For those who regard him as the most important living artist working in any medium, and I count myself among their number, the first full length album released by David Lynch was always going to be something of a slight disappointment. The expectations it created were never likely to be realised.

Nobody, with the possible exception of Robert Altman, has understood quite so clearly the palpable importance of sound in film. So the music employed by Lynch has always been fundamental to the mood and menace that his films evoke.

Lynch wrote the lyrics for his long-time musical collaborator Angelo Badalamenti when they teamed up for the monumental and still ground-breaking Twin Peaks, and the all too ethereal Julee Cruise added the gloss to the lush soundtrack they together produced. Then in 2010, he teamed up with producer supremo Danger Mouse and the ill-fated Sparklehorse to produce the melancholy Dark Night Of The Soul (reviewed earlier here).

So the eventual release of an album proper oughtn’t really to have been too terribly surprising, and nor should the way it sounds be. Moody blues, at the RnB end of the spectrum, spiked with menacing guitar riffs and laced with the occasional female vocal line, with Lynch’s own vocals buried in a sea of vocoder synths.

If you’re looking for a definitive album experience, then this isn’t it. But if you want to luxuriate in the kind of mood his films evoke, then enjoy. It’s the kind of album you might only stick on every six months or so, but it’s one that you’ll continue returning to for years to come.

Strangely, that’s not something that can be said for the latest Tom Waits album. Which is odd, because superficially, it’s delightful. It’s basically a greatest hits album made up of all new material. What could be more satisfying than that?

You get bits of the guttergravel romanticism of Blue Valentine, industrial, N’Orlins RnB à la Rain Dogs, the coiffured avant-garde of the underrated Pale Rider, plus the mandatory novelty act of the title track. It’s hardly Waits’ fault if all the innovations and freshness that were once so exciting have now become the norm. And the first couple of listens will bring a smile to the most curmudgeonly of faces.

And yet. You just know, that after that fourth or fifth listen, you’re never going to put it on again.

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“We Need To Talk About Kevin” – Lynne Ramsay

Beyond the fact that the three greatest film makers in the world are David Lynch, David Lynch and David Lynch, the five or six serious film makers working in the medium today are Anh Hung Tran, Atom Egoyan, Julio Medem, Todd Solondz and Lynne Ramsay (but then what about Marco Bellocchio, or Scorsese…).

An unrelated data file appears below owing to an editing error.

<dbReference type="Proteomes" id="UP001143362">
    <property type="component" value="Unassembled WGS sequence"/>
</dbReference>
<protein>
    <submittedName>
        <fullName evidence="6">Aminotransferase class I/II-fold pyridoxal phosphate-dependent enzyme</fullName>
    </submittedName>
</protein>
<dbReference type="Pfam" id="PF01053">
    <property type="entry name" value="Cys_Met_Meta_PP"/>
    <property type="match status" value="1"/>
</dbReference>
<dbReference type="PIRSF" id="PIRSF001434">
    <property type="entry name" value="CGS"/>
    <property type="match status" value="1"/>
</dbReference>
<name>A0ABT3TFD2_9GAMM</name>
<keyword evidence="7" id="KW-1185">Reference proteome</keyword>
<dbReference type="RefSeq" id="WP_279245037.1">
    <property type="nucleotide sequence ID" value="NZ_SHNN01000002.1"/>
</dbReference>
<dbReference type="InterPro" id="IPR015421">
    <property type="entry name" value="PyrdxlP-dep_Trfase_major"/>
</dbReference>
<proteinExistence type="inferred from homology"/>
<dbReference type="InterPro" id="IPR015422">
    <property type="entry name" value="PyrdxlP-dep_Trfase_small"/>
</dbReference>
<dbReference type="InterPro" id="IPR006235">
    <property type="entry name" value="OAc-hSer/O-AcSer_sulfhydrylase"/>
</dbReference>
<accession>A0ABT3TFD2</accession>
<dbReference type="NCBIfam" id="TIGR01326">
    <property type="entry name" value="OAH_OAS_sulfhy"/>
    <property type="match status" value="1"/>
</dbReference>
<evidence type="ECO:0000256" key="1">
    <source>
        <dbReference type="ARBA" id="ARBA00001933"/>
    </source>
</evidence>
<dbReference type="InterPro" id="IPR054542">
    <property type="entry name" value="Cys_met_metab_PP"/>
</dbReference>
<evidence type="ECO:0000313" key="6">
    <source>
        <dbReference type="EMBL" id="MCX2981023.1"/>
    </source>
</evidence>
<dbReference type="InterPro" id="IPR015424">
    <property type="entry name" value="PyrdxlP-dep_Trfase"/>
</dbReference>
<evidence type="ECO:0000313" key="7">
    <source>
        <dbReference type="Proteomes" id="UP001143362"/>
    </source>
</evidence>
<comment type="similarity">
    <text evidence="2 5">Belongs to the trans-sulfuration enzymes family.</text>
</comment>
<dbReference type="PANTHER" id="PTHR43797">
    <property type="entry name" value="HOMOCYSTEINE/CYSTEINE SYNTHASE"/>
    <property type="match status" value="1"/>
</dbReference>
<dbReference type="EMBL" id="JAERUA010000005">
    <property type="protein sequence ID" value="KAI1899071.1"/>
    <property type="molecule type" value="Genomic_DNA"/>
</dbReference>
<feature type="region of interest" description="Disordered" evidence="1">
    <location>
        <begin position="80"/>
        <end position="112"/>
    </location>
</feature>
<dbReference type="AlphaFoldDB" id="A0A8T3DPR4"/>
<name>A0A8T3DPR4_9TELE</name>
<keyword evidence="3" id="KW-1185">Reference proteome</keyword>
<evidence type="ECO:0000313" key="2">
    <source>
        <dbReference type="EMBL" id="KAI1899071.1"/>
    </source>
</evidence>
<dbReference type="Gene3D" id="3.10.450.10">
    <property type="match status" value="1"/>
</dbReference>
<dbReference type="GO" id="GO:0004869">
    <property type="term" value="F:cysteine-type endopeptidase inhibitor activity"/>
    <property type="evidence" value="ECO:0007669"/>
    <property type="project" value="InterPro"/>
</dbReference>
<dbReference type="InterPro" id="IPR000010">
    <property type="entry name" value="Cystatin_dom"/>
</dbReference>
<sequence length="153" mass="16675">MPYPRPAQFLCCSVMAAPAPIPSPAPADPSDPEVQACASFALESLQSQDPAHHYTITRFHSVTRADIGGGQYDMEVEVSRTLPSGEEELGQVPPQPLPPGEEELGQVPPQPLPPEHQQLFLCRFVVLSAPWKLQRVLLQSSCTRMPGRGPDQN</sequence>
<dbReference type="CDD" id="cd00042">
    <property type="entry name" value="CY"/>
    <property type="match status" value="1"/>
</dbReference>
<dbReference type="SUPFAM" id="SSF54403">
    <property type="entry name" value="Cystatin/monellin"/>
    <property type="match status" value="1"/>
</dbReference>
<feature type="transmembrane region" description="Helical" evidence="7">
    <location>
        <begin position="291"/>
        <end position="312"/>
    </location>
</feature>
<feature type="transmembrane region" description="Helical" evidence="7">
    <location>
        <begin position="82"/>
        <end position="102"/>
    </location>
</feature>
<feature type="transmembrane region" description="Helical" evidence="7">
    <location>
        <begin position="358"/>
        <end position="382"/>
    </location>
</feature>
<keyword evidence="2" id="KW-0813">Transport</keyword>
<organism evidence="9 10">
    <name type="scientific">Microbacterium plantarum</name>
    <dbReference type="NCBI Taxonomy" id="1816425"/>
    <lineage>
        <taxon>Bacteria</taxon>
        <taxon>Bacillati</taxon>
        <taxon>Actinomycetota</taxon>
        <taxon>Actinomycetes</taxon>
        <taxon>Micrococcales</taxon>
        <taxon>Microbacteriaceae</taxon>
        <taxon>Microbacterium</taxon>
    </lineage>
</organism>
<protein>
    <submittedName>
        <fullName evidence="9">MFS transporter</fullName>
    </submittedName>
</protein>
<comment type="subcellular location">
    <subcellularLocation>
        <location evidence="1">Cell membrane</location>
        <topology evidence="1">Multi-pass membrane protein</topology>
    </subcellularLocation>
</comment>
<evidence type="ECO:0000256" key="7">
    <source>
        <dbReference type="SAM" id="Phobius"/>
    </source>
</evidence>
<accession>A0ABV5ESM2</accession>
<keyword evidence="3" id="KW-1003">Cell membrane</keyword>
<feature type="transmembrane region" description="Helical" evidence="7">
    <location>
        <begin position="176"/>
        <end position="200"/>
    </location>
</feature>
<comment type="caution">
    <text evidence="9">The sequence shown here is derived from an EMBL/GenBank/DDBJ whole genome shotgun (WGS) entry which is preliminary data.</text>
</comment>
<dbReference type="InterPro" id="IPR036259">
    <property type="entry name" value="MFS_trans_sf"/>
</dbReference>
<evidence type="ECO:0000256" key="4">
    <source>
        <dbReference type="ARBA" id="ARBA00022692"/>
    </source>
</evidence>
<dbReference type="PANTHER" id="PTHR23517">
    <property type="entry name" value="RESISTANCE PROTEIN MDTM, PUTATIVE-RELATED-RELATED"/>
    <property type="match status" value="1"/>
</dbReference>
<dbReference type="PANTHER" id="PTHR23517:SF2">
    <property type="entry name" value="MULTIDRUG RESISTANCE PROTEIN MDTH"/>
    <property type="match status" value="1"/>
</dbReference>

So the lukewarm response that the latest film from the latter evoked in Britain was surprising. Because We Need To Talk About Kevin is immaculate.

Ramsay made her debut in 1999 with Ratcatcher, an unusually lyrical and slightly detached look at growing up on a council estate. She followed that in 2002 with Morvern Callar, which was even more doggedly elliptical, and concentrated on evoking a mood and conjuring up an atmosphere rather than rigidly pursuing a narrative drive.

So few people familiar with her work can have been surprised at the way in which she approached adapting Lionel Shriver’s acclaimed novel, We Need To Talk About Kevin. The slightly bigger budget and the presence of the relatively well-known Tilda Swinton and John C Reilly as the put-upon parents mean that it’s slightly more conventional than her two previous films. But it also provided her with the scaffolding on which to build an even more impressive construct that melds visual grandeur with sonic panache.

It’s hard to know what the critics in London had been expecting. Matthew Sweet managed to complain on the BBC’s Late Review that it added nothing to the horror genre. Well no. That’s because it’s not a horror film. While we’re on the subject, it’s pretty disappointing as bedroom farce as well.

Other critics complained about the heavy-handed symbolism. But it’s not symbolism that the film employs. Rather, there are a series of visual and sonic motifs that ripple and reverberate throughout the piece as a whole, and that reflect and connect the characters to their surroundings, sending currents and waves across the surface.

It’s not an enjoyable film, obviously, nor should it be. It acts instead as a companion piece to Gus Van Sant’s brilliant Elephant from 2003, which justly won that year’s Palme d’Or at Cannes. That explored the conventionally held view that the sort of kids who inexplicably open fire on their hapless classmates are completely normal. Kevin offers up the corollary to that. What if some kids are just bad (though the book it should be noted is more ambivalent of the question of blame.)?

Austere yet expansive, Seamus McGarvey’s pristine cinematography and Jonny Greenwood’s insidious score combine to produce a work of rare cinematic quality. And, like The Lives Of Others, it eventually offers relief from its unremitting oppression. As with its very last line and gesture, the faintest glimmer of hope is finally allowed to break through.